Solution to Sudan war must be free of external interference: Shoukry

Merna Hesham , Wednesday 15 Nov 2023

Egyptian Minister of Foreign Affairs Sameh Shoukry said that any genuine political solution for the Sudan crisis must come from the Sudanese people themselves, free from external dictates, pressures, or military and political support.

Egyptian Minister of Foreign Affairs
Egyptian Minister of Foreign Affairs Sameh Shoukry virtual meeting with African Peace and Security Council. Photo courtesy of the Ministry of Foreign Affairs.


Shoukry’s remarks came during a virtual meeting on Wednesday with foreign ministers and representatives of member states of the African Peace and Security Council, as well as countries from the Expanded Mechanism on the Sudan crisis. Also present was the commissioner for political affairs, peace, and security at the African Union, and the executive secretary of the Intergovernmental Authority on Development (IGAD), according to a statement by the foreign ministry.

During the meeting, Shoukry emphasized the pivotal role of the African Union in resolving African issues and crises.

He also reviewed Egypt's actions towards the crisis, which are based on achieving a comprehensive and sustainable ceasefire, securing full access for humanitarian aid, preserving the unity and integrity of Sudan, and respecting its sovereignty and institutions that are preventing the state from collapsing.

"Additionally, there is a belief that any genuine political solution must be based on a pure Sudanese vision originating from the Sudanese people themselves, free from external dictates, pressures, or military and political support from external parties," Shoukry said.

He indicated that Egypt continues its efforts to bring an end to the war, highlighting the creation of the Sudan Neighbouring Countries Path during a summit in Cairo in July.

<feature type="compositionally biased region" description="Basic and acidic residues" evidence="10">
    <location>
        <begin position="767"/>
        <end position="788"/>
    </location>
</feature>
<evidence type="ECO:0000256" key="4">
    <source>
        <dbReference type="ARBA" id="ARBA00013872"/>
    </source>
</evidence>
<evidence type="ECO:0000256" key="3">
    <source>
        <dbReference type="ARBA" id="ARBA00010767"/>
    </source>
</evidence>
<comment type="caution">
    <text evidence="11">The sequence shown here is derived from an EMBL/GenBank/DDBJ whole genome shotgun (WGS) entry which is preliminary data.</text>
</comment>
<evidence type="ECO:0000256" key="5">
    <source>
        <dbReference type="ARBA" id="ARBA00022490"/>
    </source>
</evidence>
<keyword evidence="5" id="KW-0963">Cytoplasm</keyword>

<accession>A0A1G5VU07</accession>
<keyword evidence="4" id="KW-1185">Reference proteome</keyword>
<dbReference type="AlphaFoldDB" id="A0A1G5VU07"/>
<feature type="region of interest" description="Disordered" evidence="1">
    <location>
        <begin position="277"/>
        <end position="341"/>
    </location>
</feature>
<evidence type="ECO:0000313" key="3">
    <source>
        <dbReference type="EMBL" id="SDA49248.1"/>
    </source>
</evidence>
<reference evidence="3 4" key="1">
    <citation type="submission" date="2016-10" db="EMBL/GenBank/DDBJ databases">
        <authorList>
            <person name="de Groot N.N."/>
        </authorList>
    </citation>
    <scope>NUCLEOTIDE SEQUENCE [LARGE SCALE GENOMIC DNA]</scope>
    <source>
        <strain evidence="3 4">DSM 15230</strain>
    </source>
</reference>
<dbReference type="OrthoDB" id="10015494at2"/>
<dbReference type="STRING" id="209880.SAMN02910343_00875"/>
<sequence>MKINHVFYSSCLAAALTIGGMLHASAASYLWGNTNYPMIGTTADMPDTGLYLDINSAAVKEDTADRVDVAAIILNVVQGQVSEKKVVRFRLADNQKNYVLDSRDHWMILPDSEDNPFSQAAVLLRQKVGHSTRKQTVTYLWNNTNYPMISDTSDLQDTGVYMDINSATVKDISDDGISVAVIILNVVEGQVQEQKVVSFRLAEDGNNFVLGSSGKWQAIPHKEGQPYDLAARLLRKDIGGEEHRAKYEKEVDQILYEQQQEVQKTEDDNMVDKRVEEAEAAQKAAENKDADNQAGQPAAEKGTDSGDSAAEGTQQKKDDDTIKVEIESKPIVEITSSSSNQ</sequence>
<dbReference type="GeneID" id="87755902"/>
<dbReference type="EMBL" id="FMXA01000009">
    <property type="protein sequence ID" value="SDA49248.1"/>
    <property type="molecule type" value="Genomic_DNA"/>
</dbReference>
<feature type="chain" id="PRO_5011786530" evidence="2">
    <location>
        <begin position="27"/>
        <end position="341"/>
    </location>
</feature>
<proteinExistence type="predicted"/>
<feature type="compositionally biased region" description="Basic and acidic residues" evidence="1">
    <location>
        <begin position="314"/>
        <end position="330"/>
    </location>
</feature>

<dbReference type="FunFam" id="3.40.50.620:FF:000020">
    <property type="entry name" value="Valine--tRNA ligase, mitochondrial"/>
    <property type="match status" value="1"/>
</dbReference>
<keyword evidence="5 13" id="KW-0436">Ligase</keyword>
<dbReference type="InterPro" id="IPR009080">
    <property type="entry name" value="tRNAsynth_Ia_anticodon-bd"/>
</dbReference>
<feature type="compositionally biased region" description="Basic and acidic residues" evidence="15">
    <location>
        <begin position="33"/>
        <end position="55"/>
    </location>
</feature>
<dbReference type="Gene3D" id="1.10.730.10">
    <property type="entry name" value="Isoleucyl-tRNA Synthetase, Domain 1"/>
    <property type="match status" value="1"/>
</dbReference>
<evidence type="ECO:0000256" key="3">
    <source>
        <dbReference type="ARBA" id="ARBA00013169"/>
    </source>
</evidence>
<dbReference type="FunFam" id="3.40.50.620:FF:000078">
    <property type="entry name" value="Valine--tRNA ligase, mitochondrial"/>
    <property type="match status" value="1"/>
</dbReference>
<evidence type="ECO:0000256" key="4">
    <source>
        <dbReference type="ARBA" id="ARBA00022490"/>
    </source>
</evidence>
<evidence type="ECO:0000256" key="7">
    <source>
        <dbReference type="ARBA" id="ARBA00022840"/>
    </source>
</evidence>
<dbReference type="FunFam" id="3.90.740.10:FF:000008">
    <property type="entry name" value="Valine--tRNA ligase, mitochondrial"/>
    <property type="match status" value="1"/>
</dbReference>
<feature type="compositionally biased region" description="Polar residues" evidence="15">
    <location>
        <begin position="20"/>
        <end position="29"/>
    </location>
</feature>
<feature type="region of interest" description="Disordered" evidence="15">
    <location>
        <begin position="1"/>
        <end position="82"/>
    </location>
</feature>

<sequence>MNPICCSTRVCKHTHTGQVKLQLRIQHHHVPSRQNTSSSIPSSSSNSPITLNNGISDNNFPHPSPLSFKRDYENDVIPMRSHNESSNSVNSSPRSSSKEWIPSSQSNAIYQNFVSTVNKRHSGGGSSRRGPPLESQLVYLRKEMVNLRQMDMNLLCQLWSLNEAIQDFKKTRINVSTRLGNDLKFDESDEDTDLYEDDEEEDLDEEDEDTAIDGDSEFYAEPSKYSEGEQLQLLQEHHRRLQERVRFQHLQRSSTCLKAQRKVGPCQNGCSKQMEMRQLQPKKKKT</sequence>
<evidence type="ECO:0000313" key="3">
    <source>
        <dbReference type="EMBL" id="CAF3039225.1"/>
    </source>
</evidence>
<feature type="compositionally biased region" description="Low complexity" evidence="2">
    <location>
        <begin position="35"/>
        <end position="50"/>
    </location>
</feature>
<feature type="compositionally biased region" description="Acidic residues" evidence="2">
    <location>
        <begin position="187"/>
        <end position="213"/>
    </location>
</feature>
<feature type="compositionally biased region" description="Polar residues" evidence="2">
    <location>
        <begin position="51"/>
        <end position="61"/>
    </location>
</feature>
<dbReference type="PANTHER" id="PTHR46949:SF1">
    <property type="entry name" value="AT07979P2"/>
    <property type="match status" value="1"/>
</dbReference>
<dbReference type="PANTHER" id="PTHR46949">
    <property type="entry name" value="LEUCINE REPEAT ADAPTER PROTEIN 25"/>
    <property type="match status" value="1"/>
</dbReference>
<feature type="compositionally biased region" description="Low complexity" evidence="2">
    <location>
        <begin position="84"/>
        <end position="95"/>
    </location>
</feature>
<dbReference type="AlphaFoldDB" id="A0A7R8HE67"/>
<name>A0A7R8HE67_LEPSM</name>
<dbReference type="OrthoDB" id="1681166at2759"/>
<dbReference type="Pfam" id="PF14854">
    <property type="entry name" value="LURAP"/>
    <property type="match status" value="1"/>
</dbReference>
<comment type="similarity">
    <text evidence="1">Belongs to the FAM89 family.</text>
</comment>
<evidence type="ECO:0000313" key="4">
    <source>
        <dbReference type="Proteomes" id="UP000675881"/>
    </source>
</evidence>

Sudan’s neighbours, being the best positioned to understand the war’s complexities and the most eager to resolve it, adopted a comprehensive action plan at the July summit, he noted.

The plan is working to bring a halt to hostilities, create a conducive political environment, and facilitate the entry of humanitarian aid.

Shoukry said the humanitarian catastrophe in Sudan must be further highlighted to the world.

The foreign minister urged donor countries and organizations to expedite their support for the United Nations' humanitarian response plan and fulfill their commitments to support and assist the Sudanese people, as well as share the burdens placed on Sudan’s neighbouring countries.

During a UN conference in Geneva in June, donors pledged close to $1.5 billion for the humanitarian response to Sudan and the region, according to UN Under-Secretary for Humanitarian Affairs Martin Griffiths.

The Armed Conflict Location & Event Data Project conservatively estimates that that at least 5,000 Sudanese have been killed since fighting between the Sudanese Army and paramilitary Rapid Support Forces (RSF) broke out in Khartoum in April.

The UN said in September that the war has internally displaced over 3.8 million people.

Egypt has received over 310,000 Sudanese who have fled their country between 15 April and late September, according to previous remarks by Shoukry.

According to the World Bank in September, approximately 9.4 million individuals, accounting for 76 percent of Sudan’s population, are projected to require humanitarian aid.


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